McConnell: Senate GOP will pursue more bipartisan agenda in 2018

McConnell: Senate GOP will pursue more bipartisan agenda in 2018
© Greg Nash

Senate Majority Leader Mitch McConnellAddison (Mitch) Mitchell McConnellDems plan marathon prep for Senate trial, wary of Trump trying to 'game' the process Senate GOP mulls speeding up Trump impeachment trial Republicans will pay on Election Day for politicizing Trump's impeachment MORE (R-Ky.) on Friday said he expects 2018 to be a more bipartisan year compared to 2017, a year when Republicans confirmed Supreme Court Justice Neil Gorsuch and passed tax reform with party-line votes.

“One thing you can say about this year is that it was pretty partisan,” McConnell told reporters at a year-end press conference.

McConnell said next year will be different.

He said with a smaller, one-seat GOP majority next year, it will be difficult pass legislation without Democratic support. Sen.-elect Doug Jones (D-Ala.) will be sworn in in the new year.


“There are areas, I think, where we can get bipartisan agreement,” McConnell said, pointing to a bill passed by the Senate Banking Committee earlier this year with Democratic support that would roll back part of the 2010 Dodd-Frank Wall Street Reform and Consumer Protection Act.

The legislation would ease regulations on community lenders.

He said he could also schedule a vote early next year on immigration legislation being negotiated by a bipartisan working group.

“If they can come up with an agreement the administration is comfortable with … we’ll devote floor time to that in January as well,” he said, referring to a possible bill to protect undocumented immigrants who were brought to the country as children from deportation.

“We’re going to be looking for areas of bipartisan agreement because that’s way the Senate is,” he added.

McConnell explained that in the future, trying to move major legislation such as health-care and tax reform under special budget rules that require only 51 votes for final passage can only be done in “a few narrow exceptions.”

The GOP also attempted to repeal and replace ObamaCare solely with Republican votes in 2017 but fell one vote shy when Sen. John McCainJohn Sidney McCainMartha McSally fundraises off 'liberal hack' remark to CNN reporter Meghan McCain blasts NY Times: 'Everyone already knows how much you despise' conservative women GOP senator calls CNN reporter a 'liberal hack' when asked about Parnas materials MORE (R-Ariz.) defeated the GOP bill in a dramatic late-night vote.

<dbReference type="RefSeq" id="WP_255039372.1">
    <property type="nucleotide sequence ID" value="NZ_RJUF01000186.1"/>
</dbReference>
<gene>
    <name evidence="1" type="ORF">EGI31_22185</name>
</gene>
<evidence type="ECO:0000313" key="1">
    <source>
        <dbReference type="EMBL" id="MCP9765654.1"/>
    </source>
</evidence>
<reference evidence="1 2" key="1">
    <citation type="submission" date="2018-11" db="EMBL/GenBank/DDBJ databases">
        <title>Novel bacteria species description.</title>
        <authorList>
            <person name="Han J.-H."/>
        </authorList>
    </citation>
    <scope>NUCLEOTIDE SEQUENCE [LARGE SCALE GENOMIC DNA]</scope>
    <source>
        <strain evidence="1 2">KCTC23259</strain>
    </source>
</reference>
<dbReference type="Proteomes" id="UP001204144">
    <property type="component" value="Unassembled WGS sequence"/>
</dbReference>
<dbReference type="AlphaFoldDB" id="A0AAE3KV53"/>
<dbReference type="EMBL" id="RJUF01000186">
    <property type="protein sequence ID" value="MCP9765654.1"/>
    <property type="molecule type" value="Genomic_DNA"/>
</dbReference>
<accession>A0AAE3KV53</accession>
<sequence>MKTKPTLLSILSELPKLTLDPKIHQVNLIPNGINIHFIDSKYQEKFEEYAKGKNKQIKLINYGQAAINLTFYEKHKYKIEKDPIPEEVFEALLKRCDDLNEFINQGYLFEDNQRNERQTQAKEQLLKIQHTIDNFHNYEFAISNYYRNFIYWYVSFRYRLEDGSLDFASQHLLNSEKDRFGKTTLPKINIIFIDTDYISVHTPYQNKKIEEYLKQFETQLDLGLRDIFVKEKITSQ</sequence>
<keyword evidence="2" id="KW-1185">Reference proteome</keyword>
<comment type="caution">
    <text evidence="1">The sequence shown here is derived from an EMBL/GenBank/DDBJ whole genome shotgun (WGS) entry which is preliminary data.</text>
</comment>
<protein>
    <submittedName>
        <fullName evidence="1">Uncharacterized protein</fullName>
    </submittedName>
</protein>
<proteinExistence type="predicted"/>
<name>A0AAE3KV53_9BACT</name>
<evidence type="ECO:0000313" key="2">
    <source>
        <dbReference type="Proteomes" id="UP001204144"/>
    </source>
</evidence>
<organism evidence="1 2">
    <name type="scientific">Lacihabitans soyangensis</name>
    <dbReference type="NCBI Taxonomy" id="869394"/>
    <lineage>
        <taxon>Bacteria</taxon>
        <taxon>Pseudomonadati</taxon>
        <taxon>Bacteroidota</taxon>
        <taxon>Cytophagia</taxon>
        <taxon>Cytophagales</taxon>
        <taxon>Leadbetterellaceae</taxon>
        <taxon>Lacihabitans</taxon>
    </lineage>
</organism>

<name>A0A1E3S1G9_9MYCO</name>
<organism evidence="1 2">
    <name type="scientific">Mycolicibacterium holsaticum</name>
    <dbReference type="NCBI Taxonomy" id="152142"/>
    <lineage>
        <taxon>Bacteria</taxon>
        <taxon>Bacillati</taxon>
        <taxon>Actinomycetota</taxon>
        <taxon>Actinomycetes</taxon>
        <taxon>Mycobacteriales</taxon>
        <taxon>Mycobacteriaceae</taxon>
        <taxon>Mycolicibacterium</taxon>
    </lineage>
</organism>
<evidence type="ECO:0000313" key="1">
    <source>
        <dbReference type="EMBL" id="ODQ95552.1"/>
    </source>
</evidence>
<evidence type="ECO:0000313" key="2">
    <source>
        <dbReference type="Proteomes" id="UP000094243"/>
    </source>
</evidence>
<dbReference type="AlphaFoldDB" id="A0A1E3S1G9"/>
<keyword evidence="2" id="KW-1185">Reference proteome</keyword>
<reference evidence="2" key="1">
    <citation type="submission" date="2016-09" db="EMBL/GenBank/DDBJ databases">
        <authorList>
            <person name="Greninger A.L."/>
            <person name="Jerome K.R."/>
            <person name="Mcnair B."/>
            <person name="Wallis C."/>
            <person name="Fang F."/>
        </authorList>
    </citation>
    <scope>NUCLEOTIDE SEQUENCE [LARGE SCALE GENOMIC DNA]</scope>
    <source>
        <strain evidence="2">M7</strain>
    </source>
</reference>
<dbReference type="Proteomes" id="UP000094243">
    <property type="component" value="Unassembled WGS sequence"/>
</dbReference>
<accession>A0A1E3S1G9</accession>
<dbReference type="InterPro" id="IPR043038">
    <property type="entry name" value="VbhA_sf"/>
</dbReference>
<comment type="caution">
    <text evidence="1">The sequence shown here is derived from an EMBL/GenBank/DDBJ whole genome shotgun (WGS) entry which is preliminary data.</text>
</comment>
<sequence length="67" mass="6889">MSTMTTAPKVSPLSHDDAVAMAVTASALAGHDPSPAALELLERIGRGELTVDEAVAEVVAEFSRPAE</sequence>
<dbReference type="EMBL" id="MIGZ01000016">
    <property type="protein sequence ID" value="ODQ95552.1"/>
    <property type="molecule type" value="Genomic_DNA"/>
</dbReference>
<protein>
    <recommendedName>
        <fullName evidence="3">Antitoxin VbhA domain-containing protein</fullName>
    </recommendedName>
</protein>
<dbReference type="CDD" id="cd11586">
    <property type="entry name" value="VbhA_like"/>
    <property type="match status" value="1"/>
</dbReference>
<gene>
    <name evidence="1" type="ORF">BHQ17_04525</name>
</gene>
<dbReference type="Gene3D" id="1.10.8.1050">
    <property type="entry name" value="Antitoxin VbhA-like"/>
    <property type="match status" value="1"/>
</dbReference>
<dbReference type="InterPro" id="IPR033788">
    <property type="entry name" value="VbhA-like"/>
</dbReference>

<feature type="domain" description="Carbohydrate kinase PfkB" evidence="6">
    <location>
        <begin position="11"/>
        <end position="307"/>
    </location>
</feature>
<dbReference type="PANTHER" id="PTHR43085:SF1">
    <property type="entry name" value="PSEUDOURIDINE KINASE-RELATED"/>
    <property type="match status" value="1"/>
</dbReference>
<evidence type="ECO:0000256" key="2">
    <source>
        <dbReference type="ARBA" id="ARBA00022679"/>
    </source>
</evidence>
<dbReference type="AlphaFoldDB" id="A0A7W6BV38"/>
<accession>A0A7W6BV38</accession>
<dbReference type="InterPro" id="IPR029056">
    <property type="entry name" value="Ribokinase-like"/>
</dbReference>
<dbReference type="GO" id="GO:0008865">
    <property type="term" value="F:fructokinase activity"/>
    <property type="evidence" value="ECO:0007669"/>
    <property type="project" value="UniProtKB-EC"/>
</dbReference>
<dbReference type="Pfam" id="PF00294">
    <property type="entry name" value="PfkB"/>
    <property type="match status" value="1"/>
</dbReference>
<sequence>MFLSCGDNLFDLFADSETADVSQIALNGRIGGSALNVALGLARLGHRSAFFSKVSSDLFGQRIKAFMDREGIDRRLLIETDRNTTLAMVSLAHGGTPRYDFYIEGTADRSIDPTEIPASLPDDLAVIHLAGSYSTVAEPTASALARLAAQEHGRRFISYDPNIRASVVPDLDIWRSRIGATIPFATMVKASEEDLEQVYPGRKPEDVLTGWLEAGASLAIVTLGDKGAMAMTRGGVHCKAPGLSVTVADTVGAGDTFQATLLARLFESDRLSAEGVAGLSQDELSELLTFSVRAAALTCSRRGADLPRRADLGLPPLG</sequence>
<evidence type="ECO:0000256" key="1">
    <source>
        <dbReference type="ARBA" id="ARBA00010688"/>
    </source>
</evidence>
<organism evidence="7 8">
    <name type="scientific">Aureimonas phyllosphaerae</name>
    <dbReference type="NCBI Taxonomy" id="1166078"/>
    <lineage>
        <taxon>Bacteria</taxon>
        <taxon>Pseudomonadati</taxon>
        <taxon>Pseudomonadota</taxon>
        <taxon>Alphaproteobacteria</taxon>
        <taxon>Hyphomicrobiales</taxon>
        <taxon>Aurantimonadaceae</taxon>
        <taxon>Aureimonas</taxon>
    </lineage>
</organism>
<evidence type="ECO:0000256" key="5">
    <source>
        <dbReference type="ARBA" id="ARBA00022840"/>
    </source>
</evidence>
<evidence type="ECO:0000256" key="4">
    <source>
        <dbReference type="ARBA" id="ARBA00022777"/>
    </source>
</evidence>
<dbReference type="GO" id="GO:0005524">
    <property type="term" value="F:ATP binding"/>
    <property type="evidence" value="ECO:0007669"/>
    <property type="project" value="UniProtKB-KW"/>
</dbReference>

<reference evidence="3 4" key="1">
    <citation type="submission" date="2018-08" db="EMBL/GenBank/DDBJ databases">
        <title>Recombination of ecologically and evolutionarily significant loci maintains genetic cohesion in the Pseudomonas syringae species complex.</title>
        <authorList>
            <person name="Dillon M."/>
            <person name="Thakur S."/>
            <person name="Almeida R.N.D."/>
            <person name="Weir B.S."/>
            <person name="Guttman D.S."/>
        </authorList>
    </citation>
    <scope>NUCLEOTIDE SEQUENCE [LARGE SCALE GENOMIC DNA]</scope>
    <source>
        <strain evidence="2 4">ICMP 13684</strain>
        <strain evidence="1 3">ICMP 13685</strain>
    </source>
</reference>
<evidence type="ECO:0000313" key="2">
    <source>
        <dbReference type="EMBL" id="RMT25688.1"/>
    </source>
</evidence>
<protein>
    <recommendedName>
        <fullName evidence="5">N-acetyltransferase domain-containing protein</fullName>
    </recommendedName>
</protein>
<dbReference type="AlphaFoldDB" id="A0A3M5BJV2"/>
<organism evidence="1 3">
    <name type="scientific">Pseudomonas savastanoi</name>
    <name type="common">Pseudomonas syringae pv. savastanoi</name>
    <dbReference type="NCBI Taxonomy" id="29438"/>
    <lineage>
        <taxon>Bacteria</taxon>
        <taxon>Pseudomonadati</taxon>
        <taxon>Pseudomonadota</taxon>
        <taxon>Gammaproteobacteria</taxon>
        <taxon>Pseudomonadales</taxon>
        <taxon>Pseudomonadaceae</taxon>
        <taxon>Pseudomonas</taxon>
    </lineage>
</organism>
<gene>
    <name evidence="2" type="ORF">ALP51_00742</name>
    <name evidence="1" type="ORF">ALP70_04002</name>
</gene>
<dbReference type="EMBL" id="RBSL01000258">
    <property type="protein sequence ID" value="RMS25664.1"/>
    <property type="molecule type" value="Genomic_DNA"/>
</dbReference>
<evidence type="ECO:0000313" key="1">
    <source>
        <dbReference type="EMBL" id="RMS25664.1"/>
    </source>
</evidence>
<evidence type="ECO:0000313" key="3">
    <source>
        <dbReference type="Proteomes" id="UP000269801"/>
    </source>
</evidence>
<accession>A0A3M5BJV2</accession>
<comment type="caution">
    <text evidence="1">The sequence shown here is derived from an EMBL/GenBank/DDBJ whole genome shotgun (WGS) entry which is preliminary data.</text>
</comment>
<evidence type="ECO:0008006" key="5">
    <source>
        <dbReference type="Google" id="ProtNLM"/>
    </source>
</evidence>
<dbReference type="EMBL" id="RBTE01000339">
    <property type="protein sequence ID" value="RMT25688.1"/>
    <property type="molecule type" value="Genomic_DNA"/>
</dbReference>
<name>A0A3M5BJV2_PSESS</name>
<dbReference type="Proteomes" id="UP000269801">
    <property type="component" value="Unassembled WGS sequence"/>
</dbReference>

One major question that Trump and GOP leaders will have to decide at their next meeting is what to do about entitlement reform, which Ryan has identified as a priority for next year. That meeting is scheduled for the first week of January.

McConnell on Thursday said he did not envision entitlement reform getting much floor time next year because of staunch Democratic opposition.

“I think the Democrats are not going to be interested in entitlement reform so I would not expect to see that on the agenda,” he said at an event sponsored by Axios. 

The leader stepped back from that declarative statement on Friday and said he would wait to meet with Trump and Ryan before stating the likelihood of moving welfare reform.

“The president, the Speaker and I are going to be meeting, I believe, the first week of January to see what the top priority items are for next year,” he said.

National Economic Council Director Gary Cohn, a senior Trump adviser, said this week that on Jan. 3 the administration plans to begin work on welfare reform, entitlement reform and an infrastructure investment package at the same time.